Tag Archives: teaching

Best Tips For Newer Quilters

Em’s baby quilt, before being rebuilt and enlarged. December 2003. This was the first quilt I ever made.

When I made my first quilt fourteen years ago, there weren’t many online resources for quilters. There were no blogs, only a few message boards, and a small handful of sites that, at the time, weren’t interactive with reader comments. But those few websites provided me with a vast amount of help as I learned to quilt.

I thought it would be fun to offer some “best” tips for quilters, especially tips that could help newer quilters. AND I’d like YOU to join in! In comments below, give a recommendation or two (or ten!) of things you wish you’d known as a new quilter. Or if you’re moved to write your own blog post with tips, give us the link in comments.

Here are a few of mine, in no particular order:

1. Have some basic equipment that will make your efforts easier, like a sharp rotary cutter with mat and rulers, a sewing machine that will make a good-quality stitch, and an iron. These don’t need to be fancy.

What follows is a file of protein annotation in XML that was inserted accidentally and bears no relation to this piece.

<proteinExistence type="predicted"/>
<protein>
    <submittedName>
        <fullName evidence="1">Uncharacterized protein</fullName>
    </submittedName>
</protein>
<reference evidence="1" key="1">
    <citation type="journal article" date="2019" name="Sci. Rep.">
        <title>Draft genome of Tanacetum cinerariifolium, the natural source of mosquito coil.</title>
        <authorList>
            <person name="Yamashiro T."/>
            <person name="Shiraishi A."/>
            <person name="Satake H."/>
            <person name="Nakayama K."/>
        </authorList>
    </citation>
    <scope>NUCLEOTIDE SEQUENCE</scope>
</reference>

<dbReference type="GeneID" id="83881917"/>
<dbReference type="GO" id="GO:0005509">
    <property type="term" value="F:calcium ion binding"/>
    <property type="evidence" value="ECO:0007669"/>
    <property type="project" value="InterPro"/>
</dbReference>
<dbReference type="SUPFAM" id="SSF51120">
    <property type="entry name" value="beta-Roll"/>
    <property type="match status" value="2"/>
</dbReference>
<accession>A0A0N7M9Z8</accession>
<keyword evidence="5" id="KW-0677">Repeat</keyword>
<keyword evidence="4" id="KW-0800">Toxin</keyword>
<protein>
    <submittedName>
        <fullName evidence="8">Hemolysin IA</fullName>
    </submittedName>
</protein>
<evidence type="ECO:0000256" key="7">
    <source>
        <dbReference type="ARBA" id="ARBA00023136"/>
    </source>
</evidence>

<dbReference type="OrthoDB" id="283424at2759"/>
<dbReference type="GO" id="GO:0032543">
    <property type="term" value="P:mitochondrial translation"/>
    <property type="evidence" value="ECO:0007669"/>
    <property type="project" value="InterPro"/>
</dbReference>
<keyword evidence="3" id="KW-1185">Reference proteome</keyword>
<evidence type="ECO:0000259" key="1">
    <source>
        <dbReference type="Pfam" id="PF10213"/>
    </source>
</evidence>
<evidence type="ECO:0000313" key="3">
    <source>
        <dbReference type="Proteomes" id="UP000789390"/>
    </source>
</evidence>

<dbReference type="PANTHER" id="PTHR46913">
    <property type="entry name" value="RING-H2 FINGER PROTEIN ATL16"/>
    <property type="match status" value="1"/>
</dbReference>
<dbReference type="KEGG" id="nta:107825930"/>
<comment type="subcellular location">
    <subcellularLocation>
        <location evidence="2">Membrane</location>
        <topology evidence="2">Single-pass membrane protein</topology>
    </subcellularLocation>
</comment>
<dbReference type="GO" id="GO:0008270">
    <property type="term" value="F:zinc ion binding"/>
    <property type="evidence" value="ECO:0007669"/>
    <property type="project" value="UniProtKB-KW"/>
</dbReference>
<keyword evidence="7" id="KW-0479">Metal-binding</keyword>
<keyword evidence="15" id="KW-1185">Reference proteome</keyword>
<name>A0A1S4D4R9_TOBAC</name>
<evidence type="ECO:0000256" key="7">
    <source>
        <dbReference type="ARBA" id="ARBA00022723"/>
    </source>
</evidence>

2. Buying is often a substitute for making. Either one is okay (assuming you can afford it!) but they are not the same thing. Decide which is more important to you.

3. Learn to make a decent 1/4″ seam allowance. If you do, it will save you lots of hassle, including trimming blocks, making parts fit, and making your quilt look the way it should. Here are some tips on improving your seam allowance.

4. Don’t get hung up on particular designers for your fabric choices. Your quilts will have a more timeless quality if you mix and match designers and lines.

5. When choosing color palettes, audition a broad range of colors including some you think couldn’t work. Unless you’re deliberately using a muted color scheme, err on the side of too bold rather than too meek.

6. The same idea works with value contrast: unless you’re deliberately going for a “low-volume” (low value contrast) look, have a range of value from very dark to very light. This means your purchases need to include that range.

7. If possible, take some classes in person. A good teacher can make your learning curve easier.